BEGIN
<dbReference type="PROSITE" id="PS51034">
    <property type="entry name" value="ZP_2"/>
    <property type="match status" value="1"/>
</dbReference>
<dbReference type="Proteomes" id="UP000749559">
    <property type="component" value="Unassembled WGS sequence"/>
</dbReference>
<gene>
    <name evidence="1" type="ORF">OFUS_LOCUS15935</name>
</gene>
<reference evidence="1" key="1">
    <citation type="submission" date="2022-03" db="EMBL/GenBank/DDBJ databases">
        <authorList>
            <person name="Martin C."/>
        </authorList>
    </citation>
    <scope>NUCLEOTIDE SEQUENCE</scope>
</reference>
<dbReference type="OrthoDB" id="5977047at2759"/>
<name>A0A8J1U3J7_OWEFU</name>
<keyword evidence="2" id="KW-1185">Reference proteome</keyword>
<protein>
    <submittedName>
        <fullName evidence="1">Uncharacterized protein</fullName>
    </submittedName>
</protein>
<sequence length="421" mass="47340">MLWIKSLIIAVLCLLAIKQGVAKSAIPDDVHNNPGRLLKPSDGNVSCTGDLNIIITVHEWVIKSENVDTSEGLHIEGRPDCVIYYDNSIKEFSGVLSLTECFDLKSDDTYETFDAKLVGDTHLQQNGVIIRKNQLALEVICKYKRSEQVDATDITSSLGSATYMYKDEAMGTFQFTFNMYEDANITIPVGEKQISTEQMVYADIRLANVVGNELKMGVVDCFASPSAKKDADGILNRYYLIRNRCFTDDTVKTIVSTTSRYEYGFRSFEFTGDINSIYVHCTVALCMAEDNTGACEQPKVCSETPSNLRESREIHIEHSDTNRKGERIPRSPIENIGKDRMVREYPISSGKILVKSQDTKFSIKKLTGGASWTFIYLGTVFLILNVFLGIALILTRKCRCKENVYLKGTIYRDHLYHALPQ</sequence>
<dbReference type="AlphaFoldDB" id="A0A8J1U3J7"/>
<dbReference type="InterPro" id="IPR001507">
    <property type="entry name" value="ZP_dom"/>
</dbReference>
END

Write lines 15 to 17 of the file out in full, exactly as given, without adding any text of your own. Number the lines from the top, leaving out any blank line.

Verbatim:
        </authorList>
    </citation>
    <scope>NUCLEOTIDE SEQUENCE</scope>